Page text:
It could be shown that single patients show a marked hippocampal and whole brain atrophy but most of the patients investigated in this study were not different from controls at this quantitatively assessed macroscopic level. However, it could be demonstrated that the hippocampal formation, although not prominently thinned, was metabolically altered with lowered NAA-based ratios as a marker of neuronal integrity and increased MI-based ratios which is used both as a glial marker and particularly a product of the degradation of myelin. Remarkably, the cerebellar VOI did not demonstrate metabolic changes neither at group nor at subject level, although clinical cerebellar signs were present in single patients. It might be concluded that the process of regional degeneration initiates in the hippocampal formation before the cerebellum. For that purpose, longitudinal 1H MRS data would be necessary. Other regions could not be assessed with respect to metabolism, since the analysis had to be restricted to VOIs due to technical prerequisites and the bilateral hippocampus and the cerebellum were chosen as they were previously reported as areas involved in the XP-related CNS affection.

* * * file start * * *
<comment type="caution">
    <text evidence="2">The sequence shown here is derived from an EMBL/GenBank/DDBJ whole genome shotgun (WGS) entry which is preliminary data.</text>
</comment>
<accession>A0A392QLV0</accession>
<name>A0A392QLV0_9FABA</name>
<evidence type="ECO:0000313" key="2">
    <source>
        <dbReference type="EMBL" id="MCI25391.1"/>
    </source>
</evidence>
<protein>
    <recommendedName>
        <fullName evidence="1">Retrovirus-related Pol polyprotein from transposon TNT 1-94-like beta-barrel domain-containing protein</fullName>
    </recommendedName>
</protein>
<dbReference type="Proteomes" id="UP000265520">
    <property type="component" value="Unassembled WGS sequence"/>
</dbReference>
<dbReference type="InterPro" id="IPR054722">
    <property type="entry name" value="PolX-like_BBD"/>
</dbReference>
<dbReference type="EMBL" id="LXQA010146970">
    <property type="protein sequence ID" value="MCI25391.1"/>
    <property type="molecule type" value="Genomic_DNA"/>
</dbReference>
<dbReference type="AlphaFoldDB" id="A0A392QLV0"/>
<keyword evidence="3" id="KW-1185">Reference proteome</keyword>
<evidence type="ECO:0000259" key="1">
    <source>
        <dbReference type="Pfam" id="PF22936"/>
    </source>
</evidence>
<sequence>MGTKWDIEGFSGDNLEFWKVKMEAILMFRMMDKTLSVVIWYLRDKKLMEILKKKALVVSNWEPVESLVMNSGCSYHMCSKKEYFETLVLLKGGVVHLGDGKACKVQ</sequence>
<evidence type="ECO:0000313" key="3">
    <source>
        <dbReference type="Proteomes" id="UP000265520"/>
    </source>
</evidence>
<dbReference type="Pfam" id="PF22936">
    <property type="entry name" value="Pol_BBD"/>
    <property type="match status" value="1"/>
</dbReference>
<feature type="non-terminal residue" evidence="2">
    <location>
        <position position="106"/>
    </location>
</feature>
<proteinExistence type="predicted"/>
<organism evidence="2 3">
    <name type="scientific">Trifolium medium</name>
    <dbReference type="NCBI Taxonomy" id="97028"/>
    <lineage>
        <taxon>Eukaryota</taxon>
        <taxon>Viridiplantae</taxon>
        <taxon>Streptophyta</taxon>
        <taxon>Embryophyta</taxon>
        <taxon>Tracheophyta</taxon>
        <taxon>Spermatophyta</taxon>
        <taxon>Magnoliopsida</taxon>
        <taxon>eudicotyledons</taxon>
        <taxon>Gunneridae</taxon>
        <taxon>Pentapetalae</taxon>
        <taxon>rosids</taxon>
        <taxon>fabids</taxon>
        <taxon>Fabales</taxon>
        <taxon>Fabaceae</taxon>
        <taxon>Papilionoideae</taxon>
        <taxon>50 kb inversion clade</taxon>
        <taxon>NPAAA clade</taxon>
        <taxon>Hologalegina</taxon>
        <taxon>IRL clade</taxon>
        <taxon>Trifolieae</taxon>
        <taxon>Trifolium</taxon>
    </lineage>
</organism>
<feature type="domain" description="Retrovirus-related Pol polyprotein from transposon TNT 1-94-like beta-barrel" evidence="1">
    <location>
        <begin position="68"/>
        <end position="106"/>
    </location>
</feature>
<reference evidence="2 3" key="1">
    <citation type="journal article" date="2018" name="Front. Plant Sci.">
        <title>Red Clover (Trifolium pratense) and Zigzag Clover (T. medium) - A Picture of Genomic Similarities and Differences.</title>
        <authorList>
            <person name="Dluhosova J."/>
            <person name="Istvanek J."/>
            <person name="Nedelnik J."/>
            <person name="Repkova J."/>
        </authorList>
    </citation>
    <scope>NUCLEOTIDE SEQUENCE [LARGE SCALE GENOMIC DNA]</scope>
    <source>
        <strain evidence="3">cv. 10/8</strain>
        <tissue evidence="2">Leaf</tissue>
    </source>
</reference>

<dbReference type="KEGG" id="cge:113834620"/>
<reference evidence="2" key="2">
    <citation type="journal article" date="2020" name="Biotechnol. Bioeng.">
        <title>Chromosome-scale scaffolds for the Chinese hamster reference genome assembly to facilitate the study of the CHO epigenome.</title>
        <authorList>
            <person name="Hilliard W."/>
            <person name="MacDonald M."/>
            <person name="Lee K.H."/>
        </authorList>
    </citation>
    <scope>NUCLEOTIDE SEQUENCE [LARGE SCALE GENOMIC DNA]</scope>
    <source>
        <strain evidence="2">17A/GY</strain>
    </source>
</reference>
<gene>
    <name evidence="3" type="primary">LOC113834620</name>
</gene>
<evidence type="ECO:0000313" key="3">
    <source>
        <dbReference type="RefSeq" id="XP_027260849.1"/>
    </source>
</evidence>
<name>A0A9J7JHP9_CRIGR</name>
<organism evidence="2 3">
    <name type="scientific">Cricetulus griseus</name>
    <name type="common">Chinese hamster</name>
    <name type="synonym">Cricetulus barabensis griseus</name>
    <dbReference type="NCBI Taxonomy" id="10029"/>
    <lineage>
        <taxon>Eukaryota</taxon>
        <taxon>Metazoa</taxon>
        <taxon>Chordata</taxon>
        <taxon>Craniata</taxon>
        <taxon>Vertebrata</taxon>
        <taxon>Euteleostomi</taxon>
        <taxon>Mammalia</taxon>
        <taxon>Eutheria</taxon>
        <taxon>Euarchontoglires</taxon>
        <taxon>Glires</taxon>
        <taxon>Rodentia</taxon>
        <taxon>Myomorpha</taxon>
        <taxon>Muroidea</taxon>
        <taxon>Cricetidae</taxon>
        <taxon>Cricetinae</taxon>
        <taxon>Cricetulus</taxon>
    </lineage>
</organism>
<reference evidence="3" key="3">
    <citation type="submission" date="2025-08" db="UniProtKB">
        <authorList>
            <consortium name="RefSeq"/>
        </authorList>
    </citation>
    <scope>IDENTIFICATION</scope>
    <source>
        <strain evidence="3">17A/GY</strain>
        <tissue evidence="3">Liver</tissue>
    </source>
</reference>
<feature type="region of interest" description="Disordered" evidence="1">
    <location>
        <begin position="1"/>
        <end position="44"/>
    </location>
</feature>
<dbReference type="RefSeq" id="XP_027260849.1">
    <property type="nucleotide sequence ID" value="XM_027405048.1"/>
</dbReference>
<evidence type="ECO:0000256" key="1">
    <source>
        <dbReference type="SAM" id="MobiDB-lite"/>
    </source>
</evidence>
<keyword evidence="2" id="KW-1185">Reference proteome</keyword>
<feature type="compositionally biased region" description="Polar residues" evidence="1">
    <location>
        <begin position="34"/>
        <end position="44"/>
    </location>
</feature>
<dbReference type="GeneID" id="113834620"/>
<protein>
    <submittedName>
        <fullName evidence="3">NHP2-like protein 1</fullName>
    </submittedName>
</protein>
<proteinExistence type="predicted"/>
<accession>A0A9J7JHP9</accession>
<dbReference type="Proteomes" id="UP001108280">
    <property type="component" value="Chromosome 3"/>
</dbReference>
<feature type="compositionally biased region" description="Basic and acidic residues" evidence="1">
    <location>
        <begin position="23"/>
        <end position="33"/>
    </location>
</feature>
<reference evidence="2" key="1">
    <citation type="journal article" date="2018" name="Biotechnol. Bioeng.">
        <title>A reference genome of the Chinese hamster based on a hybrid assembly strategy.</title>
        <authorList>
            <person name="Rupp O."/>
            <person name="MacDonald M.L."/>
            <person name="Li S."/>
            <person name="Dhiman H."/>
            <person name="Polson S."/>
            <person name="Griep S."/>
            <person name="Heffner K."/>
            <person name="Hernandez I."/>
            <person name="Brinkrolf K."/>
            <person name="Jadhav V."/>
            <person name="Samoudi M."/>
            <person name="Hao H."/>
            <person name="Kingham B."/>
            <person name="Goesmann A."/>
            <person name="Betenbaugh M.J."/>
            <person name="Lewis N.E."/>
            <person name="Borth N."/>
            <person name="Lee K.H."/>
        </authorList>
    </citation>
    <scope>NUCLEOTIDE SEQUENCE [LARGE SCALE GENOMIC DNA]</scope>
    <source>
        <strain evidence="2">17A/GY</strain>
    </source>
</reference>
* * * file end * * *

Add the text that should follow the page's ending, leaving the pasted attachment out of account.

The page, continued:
The analysis of WM microstructure by use of DTI brought the most striking results. The thalamus, the corticospinal tracts and the dorsal corpus callosum were selected post acquisition for white matter directionality analysis since pyramidal tract pathology seemed to be obvious from the clinical phenotype. Unfortunately, hippocampal and cerebellar WM tracts could not be assessed due to the well-known local interferences in DTI data adjacent to the petrous temporal bones and the limitations of the field of view. The WM directionality was reduced in all areas in the XP patients, irrespective of the complementation group. Of whatever etiology the WM process is, it seems to be a generalised one since all WM areas investigated were shown to be markedly altered with thinning of fibertracts and no correlation with the clinical presentation could be observed (e.g., pyramidal tract abnormalities were not associated with pyramidal signs). Although DTI does not differentiate between antero- and retrograde degeneration processes, a primary WM process in association with XP is most probable, given the lack of whole brain atrophy corresponding to cortex structures. In addition, a finding in conventional MRI in one XP-C patient was most remarkable, with multiple spatially disseminated hyperintense lesions, partly with perifocal edema and a marked homogeneous enhancement of contrast medium (Figure 1), compatible with an inflammatory process with dissemination in time and reminiscent of MRI findings in multiple sclerosis. These lesions fulfilling imaging criteria of acute inflammation have to be considered a by chance finding. It has been reported that patients with XP show immunosuppression in cellular immunity. Cells from XP patients can show abnormally high rates of apoptosis after cellular stress such as ultraviolet radiation [33]. It is tempting to speculate that high levels of oxidative stress, i.e. cyclopurines [34], may induce apoptosis in neurons which in turn can lead to cerebral inflammatory reactions, similar to autoimmune disease, as observed in this patient. However, this is speculative and this question can only be investigated when neuronal cells from patients with DNA repair deficiency syndromes are available. It might be worthwhile to perform MRI scanning on a regular basis in XP to screen for potential pathological processes and to correlate it with cerebrospinal fluid analysis. This finding is in favour of the latter position within the current discussion whether the myelin structures did form insufficiently during development or myelin structures degrade prematurely in the brain in these patients [26].